Reviews and entertainment articles by Dave Simpson
From the mind of Mark Millar and the direction of Matthew Vaughn comes Kingsman: The Secret Service; an adrenaline fueled spy thriller that is over the top, ridiculously absurd and above all else, relentlessly entertaining. Kicking off 2015’s slate of comic book movies in fantastic form, this action packed escapade is an absolute must-see.
The plot follows young miscreant Gary “Eggsy” Unwin as he is recruited by a man named Harry Hart to join a top secret espionage organisation known as Kingsman. However, when the group uncovers a nefarious scheme put into motion by a renowned tech mogul, Eggsy finds that their fate and ultimately that of the entire planet rests in his hands.
The pace darts along rapidly, meaning there is never a dull moment. The action sequences are pulse pounding and flawlessly executed, often being as graphically violent as they are incessantly engrossing. Highlights include an unconventional bar brawl, a shockingly vicious church frenzy and a thrilling final act that pushes the levels of tension and suspense to dizzying heights.
The choreography of the fight scenes is combined with pitch perfect cinematography and a rousing score to create some of the most exciting set pieces that have been committed to film in recent times. They’re further enhanced by magnificent special effects that add plenty of glamorous visuals.
The narrative rarely takes itself too seriously. There are plenty of lighthearted and amusing moments, all of which are well balanced with the more dramatic elements. This ensures a consistent tone in which the humour feels as natural to the story as the action and violence.
What really adds a sense of charm and charisma to the proceedings though are its participants. A carefully constructed script and absorbing performances by the main cast give viewers an engaging ensemble of well developed and likable characters with which to experience the story.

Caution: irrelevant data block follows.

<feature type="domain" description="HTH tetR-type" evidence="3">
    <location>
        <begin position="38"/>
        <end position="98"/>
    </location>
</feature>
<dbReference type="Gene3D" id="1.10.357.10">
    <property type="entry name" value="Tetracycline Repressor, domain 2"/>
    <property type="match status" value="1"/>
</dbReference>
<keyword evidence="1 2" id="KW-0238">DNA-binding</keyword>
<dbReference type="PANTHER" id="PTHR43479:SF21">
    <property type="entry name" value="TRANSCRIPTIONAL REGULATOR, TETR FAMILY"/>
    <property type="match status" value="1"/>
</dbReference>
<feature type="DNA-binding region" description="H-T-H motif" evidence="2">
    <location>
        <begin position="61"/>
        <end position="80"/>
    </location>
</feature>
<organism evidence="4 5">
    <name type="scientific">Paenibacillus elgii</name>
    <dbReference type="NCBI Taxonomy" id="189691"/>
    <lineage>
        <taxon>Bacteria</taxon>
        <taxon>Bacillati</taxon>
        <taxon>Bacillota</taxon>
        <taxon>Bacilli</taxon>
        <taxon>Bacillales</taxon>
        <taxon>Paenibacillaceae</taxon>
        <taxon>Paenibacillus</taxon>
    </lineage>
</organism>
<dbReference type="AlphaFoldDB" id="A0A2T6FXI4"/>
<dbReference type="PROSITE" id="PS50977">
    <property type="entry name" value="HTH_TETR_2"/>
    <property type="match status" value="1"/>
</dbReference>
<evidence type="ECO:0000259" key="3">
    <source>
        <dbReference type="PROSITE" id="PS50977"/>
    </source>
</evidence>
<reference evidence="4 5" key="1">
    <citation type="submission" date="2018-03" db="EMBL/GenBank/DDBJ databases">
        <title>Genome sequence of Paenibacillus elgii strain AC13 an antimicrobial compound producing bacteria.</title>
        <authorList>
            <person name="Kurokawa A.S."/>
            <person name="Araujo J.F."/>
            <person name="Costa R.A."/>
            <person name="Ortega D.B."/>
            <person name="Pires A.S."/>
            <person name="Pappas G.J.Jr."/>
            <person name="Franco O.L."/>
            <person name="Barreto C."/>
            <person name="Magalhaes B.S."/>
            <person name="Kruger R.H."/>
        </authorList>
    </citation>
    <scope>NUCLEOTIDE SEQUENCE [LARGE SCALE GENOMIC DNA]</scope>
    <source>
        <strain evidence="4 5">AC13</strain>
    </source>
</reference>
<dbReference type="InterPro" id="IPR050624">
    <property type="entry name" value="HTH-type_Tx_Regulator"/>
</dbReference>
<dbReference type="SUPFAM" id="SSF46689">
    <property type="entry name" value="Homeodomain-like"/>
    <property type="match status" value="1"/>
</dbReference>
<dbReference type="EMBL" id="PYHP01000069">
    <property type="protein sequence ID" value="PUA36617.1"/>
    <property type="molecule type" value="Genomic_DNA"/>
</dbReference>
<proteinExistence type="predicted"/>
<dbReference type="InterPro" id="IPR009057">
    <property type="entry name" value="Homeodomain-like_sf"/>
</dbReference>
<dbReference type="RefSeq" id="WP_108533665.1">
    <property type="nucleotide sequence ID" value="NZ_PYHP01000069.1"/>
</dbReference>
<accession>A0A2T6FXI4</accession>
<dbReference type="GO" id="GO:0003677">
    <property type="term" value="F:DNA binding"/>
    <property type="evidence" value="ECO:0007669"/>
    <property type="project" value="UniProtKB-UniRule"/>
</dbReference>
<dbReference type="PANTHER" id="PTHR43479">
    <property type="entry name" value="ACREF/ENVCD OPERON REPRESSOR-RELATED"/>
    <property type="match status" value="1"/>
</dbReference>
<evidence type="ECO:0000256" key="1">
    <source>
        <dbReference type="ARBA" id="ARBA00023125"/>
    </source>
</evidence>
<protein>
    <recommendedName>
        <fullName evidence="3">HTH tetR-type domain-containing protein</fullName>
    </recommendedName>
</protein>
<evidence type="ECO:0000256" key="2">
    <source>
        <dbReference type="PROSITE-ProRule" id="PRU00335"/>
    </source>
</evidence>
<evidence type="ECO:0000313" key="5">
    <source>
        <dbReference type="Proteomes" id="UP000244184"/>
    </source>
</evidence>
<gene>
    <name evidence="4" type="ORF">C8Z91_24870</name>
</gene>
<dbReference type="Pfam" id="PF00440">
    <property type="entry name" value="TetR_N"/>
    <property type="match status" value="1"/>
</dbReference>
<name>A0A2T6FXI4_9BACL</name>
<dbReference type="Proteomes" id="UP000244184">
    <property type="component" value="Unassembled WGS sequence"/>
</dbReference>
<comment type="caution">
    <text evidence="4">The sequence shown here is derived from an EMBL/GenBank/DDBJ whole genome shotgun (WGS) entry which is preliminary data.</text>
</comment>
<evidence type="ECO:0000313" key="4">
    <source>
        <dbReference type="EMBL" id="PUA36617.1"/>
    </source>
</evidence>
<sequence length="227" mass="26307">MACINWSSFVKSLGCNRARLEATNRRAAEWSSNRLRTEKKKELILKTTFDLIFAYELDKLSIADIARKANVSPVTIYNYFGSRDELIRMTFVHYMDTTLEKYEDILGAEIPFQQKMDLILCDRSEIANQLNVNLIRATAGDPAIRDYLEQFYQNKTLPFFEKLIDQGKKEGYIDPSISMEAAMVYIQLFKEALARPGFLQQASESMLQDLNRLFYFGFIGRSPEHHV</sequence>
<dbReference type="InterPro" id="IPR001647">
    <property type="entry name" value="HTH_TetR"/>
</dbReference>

Up and coming Welsh actor Taron Egerton is exemplary in his portrayal of Gary “Eggsy” Unwin. While he begins as something of a deviant, Egerton channels an enormous amount of compassion into the character. He immediately establishes Eggsy as a cheeky but courageous individual, setting him up as a protagonist for which audiences will want to root.
Colin Firth has a scene stealing turn as Kingsman agent Harry Hart. He plays the role of an unassuming gentlemen to perfection and is exhilarating when the full extent of Hart’s skill set is unleashed. Firth maintains a calm and composed manner that keeps the character unpredictable, building anticipation as to what he might do next.
Samuel L. Jackson does a fine job of crafting an eccentric villainous persona as Richmond Valentine. Jackson sheds his usual cool demeanour to have fun as a maniacal tycoon hell bent on causing chaos. He adds an almost childlike innocence to the role that makes the character seem all the more demented.
Of the rest of the acting talent, Michael Caine is suitably cast as Arthur, the commander of Kingsman. Sophie Cookson is marvellous as Eggsy’s fellow inductee, Roxy. Mark Strong is compelling as ever as resident gadget man, Merlin. Sofia Boutella is appropriately psychotic as Valentine’s personal assassin, Gazelle. And Mark Hamill enjoys a cameo as Professor Arnold in a role that those familiar with the comic will recognise as a nod to the source material.
There genuinely is nothing negative I can say about this movie. The cast, the direction, the script and the soundtrack are all impeccable. Even this early on, Kingsman: The Secret Service has set the bar incredibly high for the rest of the year’s blockbusters. It is a thoroughly enjoyable and fun action thriller.
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